The main reason I come to Mysore is to practice yoga with my teacher. The couple of hours spent in the yoga shala in the wee hours of the morning are the highlight of the day. I’ve been coming here for seven years now. While it’s the yoga that keeps me coming back each year, there are other things that make my Mysore time special.
In 2008, I arrived in Mysore with a broken heart. I had just said goodbye to someone I loved dearly. I knew my yoga practice and the community of friends here would help. But I also knew I needed to keep myself busy and resist the urge to wallow in self-pity. Over the previous two years I had spent more than 12 months in India. It was time to give back to the country that had given me so much.
I started teaching English in the afternoons to some young children in a poor Muslim area of the city through an organisation called Pratham. One day my contact there, Mahesh, told me about a small children’s home that was very under resourced. I visited the home – the space was tiny and the children were shy and sombre. Their ages ranged from 12 to 2 years and most had been rescued from the streets.
(After a few visits I wanted to learn their names so I took a series of these headshot photos. I didn’t realise then how fun it would be to look back and see how they have grown!)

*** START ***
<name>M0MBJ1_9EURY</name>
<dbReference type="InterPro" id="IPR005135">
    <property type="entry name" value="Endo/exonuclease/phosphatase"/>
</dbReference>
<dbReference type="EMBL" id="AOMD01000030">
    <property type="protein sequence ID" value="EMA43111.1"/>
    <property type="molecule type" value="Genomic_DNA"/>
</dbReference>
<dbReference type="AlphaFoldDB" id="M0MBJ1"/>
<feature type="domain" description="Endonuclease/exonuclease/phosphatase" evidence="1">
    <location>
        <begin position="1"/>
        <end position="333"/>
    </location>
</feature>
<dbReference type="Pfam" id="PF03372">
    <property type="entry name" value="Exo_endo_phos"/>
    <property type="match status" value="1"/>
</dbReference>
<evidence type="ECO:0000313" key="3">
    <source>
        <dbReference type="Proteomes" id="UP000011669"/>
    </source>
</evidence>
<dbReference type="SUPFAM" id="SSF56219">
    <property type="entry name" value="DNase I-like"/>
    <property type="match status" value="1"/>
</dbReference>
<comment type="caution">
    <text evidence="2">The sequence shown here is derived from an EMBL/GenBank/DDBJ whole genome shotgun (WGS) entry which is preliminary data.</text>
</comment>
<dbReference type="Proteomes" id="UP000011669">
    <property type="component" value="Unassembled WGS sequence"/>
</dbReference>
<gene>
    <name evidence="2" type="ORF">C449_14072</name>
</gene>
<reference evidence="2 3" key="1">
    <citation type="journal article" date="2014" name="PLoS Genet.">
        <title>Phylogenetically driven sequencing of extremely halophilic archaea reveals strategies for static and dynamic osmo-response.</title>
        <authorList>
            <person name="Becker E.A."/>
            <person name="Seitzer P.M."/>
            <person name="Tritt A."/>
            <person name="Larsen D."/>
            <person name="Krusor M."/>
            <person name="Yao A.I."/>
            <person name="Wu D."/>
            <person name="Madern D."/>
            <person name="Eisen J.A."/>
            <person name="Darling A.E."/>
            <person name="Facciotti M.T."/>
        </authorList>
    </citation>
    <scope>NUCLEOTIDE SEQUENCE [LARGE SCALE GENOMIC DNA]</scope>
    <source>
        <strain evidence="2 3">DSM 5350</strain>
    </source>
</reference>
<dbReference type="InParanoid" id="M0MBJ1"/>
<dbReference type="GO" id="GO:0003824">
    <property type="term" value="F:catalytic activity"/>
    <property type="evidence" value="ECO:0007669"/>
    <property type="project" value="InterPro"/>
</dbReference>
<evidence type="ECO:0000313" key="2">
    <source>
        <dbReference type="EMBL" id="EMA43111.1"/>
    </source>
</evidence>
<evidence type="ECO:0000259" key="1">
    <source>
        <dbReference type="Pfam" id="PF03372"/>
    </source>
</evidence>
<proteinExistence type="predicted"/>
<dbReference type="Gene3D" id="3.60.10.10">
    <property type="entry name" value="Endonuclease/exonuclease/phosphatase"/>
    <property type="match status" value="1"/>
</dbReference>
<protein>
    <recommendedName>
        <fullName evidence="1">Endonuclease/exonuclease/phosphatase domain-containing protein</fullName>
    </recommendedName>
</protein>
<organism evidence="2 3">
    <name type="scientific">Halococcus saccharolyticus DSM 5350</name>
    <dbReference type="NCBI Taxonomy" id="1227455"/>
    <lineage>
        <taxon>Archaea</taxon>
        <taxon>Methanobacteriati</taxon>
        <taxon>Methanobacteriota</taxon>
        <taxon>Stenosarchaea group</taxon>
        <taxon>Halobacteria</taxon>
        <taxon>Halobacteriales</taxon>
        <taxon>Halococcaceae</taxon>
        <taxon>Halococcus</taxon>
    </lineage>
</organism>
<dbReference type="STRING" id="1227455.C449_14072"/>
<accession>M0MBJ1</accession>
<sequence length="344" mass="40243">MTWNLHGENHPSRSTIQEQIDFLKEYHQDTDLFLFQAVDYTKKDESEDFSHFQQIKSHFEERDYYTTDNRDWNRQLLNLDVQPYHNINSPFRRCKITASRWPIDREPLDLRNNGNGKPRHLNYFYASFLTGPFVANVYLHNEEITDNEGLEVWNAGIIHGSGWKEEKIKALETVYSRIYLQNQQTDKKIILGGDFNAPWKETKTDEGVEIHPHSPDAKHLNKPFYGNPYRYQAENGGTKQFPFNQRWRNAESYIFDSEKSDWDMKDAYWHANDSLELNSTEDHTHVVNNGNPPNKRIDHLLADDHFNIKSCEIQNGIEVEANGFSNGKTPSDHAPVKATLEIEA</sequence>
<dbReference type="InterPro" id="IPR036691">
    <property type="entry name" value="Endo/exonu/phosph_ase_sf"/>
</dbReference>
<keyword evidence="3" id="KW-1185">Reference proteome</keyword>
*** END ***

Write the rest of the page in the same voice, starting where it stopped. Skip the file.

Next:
I wasn’t sure what I could do to help. With the philosophy of something is better than nothing I started to visit them a couple of days a week in the afternoons. We sang songs, played games and anything else I could think of to entertain them (one day they even played musical statues to the accompaniment of my amateur flute playing – actually it was probably quite a few days!)
Other friends started to get involved and the support for the home snowballed. Funds were raised and donated. Activities became more ambitious from trips to the zoo, playtimes in the park to kirtans on the rooftop.
(I love this shot taken on a trip to the zoo!)
(The kids love it when Mark Robberds visits for kirtan. This was a particularly special night in 2010.)
Support for the home really ramped up in early 2011 when a fellow yoga student Chris Ebbe relocated to Mysore fulltime. Thanks to the ongoing commitment of Chris, Warren and Flora, as well as other volunteers and donors. the kids now have regular yoga classes, English tutoring, fresh fruit and vegetables, dental and medical check-ups.
Some of the children I first met in 2008 have left the home but many are still there. It’s been lovely to see them grow and develop their personalities over the last five years. They are a special bunch. They steal the hearts of everyone they meet with their big eyes, wide smiles and non-stop antics. They are definitely more precocious than when I first met them. To be completely honest, sometimes in the afternoon when I am feeling a bit worn out, I don’t always feel like honouring my tutoring commitments. But no matter how tired I feel sitting in the rickshaw on the way there, I always feel energised and very happy on the way back.
I once said to Chris, after he was telling me about some of the programs he had started for them, “Wow the kids are so lucky to have you here in Mysore.” He responded without a moment’s hesitation – “No I am lucky to have them.”
I couldn’t have said it better myself.
(Me with Sushmita just recently – she has become quite the little madame since I first met her!)